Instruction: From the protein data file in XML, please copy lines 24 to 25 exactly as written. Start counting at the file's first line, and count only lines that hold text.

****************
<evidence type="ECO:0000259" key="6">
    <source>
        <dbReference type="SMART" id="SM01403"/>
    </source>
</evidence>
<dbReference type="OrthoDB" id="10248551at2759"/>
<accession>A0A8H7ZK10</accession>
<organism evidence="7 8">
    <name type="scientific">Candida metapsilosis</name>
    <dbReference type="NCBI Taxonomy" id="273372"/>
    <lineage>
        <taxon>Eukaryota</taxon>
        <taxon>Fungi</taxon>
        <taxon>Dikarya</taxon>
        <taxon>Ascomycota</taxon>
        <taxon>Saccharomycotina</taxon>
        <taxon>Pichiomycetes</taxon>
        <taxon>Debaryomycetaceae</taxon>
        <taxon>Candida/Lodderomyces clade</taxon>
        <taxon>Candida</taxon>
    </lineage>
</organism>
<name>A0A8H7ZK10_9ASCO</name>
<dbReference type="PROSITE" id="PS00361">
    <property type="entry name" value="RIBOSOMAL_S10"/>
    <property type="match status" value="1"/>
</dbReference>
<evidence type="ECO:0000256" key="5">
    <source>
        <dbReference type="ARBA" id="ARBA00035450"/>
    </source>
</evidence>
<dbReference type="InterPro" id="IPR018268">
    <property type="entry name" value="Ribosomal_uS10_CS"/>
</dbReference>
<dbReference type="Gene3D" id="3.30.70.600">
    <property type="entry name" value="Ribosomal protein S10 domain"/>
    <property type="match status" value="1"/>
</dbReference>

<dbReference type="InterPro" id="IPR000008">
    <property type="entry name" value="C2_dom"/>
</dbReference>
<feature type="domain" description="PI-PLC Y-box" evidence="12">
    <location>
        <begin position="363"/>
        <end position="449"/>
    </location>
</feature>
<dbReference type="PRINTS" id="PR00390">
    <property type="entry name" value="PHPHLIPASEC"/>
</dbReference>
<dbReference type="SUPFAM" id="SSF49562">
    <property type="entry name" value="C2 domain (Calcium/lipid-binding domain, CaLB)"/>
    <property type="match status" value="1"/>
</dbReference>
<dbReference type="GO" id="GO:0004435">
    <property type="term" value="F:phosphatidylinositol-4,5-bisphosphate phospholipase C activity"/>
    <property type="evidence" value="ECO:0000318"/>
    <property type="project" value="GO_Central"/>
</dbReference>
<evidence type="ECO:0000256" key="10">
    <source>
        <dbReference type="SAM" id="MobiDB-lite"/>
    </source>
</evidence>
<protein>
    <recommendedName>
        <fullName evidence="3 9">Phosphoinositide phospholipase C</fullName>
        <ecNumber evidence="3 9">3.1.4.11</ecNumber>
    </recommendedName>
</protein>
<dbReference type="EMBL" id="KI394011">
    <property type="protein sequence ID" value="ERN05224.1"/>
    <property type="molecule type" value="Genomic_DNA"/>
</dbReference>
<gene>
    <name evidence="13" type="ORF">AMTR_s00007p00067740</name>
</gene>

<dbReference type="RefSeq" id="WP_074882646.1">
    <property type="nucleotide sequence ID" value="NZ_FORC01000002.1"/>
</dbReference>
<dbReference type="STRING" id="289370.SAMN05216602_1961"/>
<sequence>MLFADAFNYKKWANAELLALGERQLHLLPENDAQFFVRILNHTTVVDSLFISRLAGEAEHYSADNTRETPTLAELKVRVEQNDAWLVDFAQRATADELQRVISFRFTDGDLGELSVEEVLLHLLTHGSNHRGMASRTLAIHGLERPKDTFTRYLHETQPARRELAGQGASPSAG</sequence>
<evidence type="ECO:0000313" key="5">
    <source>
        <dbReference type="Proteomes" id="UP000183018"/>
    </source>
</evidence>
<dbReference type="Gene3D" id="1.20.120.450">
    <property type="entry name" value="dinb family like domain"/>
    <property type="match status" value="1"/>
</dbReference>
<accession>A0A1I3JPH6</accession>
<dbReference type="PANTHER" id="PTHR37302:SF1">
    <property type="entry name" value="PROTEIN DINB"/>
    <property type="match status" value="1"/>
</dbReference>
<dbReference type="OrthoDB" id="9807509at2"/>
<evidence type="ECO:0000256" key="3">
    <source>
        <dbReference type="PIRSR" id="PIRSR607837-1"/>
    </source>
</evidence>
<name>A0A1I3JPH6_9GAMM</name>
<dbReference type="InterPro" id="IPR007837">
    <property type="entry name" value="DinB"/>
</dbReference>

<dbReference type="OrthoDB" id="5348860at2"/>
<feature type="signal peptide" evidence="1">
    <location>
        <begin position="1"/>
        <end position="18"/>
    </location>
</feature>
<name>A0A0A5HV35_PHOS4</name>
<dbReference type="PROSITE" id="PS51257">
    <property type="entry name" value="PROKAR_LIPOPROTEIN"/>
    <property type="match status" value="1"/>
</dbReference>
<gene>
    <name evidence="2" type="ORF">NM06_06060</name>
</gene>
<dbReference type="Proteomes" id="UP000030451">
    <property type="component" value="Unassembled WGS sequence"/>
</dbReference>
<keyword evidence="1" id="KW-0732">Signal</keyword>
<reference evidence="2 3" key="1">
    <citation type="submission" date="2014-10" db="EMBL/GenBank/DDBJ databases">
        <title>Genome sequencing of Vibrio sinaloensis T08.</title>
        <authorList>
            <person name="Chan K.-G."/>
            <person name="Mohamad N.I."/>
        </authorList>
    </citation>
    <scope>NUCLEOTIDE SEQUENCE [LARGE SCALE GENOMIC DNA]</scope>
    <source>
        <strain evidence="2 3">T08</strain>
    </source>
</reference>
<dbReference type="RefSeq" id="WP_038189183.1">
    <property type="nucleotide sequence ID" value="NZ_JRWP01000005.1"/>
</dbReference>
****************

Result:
<dbReference type="PROSITE" id="PS00361">
    <property type="entry name" value="RIBOSOMAL_S10"/>